I’m sitting on the beach with my husband and my little guy. We’re enjoying a long weekend away, our first since September. It’s been far too long.
It’s Memorial Day weekend and the beach is crowded with families and couples…and the occasional solo sunbather. The vibe is relaxed and refreshing.
There’s a little girl, maybe seven years old, sitting nearby. She’s wearing a lavender polka dot bikini and she’s having a blast playing in the sand and jumping in the (freezing cold!) waves. She’s an absolute delight to watch.
In contrast, I’m sitting here wearing capri leggings and an aptly named, “tent dress, ” trying not to draw any attention to myself. I’ve gained weight over the last – I don’t even know how many – months and I’m feeling incredibly uncomfortable in my own skin. If I could get my hands on an invisibility cloak, I’d wear it everywhere. But, alas, they seem to be in short supply so my tent dress, sunglasses, and wide-brimmed hat will have to do.
My little friend is running back and forth between her family’s encampment and the Atlantic. She has a water bottle that she keeps filling up; she must be constructing a sand masterpiece behind me, but I don’t want to turn around and look. Her hair is french braided, no doubt in a loving mother’s attempt to keep it out of her face, but most of it’s fallen out and it’s bouncing and flopping around her little face in the breeze. She is SO stinkin’ cute!
The other thing about my friend: she’s pleasantly plump, sporting a few rolls on her back, a round tummy, and a sweet chubby face. She’s beautiful. She’s adorable. She is such a blessing.
I’ve been frustrated with my body for some time now and being at the beach – one of my absolute favorite places – has brought the depth of my discomfort into sharp focus. I feel this whole spectrum of…just…ugh! Shame. Guilt. Embarrassment. Humiliation. Frustration. Inadequacy. Yuck!
I look in the mirror and I truly don’t recognize the woman looking back at me. I want to shed my own skin because it doesn’t feel like ”home.” I feel ”less than” in every conceivable way (except pounds). But why?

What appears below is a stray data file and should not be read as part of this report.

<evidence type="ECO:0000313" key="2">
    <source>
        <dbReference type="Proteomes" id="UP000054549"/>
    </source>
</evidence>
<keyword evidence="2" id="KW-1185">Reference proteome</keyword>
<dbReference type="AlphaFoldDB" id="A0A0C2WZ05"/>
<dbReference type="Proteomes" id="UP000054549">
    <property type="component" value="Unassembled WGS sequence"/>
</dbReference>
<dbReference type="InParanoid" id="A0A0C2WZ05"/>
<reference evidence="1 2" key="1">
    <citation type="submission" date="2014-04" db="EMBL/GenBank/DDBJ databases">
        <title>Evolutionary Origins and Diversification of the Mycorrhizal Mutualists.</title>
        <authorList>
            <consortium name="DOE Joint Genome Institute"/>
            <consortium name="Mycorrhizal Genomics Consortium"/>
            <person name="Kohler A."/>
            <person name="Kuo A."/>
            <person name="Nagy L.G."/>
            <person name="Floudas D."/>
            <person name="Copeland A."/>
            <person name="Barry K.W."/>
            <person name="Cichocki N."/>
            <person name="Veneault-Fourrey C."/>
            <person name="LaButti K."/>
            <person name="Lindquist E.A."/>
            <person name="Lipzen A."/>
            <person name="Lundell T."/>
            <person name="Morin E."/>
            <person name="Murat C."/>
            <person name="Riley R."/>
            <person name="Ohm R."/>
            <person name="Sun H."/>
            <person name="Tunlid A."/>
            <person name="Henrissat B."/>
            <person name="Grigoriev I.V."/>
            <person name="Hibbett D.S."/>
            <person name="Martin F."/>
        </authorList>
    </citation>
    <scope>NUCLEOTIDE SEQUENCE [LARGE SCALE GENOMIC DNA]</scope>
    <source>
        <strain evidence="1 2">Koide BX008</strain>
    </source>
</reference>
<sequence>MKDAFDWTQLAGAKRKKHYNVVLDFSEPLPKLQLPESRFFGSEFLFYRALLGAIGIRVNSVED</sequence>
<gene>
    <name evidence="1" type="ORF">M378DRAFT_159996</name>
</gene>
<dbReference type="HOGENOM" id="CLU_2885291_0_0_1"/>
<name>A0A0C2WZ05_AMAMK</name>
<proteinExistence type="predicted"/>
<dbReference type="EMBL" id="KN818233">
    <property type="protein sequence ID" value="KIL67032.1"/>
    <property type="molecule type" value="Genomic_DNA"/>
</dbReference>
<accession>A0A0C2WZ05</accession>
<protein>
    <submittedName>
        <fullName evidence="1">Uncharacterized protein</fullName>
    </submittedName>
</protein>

I look at other women who are toting around ”extra” pounds and see their beauty. They are attractive, stylish…glowing, stunning. They aren’t defined by their weight. It’s simply one of the many things that makes them who they are.
So why the harsh self-criticism?
I continue to watch my sweet, bubbly, bikini-clad friend running back and forth, joyfully bouncing through the surf, and I want to be like her. I’m grateful for the profound blessing of her presence and the gift of time…to watch, to reflect, to open my heart to her beautiful message.
She’s told me that I’m worthy of love and affection no matter my body type. She has shown me how stunningly beautiful it is to let yourself be truly seen where you are and JUST AS YOU ARE. She’s reminded me to live in the moment and to be truly connected to my life as it unfolds. She’s clearly demonstrated that our bodies are vessels that enable us to experience life in all of its miraculous fullness.
There’s nothing wrong with being an observer sometimes, but we mustn’t live our whole life in the audience. We have to have the courage to climb up on stage and be seen. For who we are, as we are, and right where we are. And if we feel so uncomfortable, for whatever reason, that we just can’t find the courage to get on stage, then we have to do something about it.
On stage – out in the open for everyone to see – is where all the good stuff happens. And we’re all meant to be up there, regardless of any perceived flaws or shortcomings.
Thank you for showing up and reminding me who and how I want to be, my precious, joyful little friend. I’ll take it from here. You keep playing and shining your amazing light. I love you.
And to Robert, the guy who suggested I might ”mention (him) in (my) book” as he was leaving the beach, it’s a blog that, perhaps, might someday become a book. Thanks reminding me that any and all attempts at being invisible are futile and misguided. Thanks for seeing me.
Now…I think I’ll go for a walk.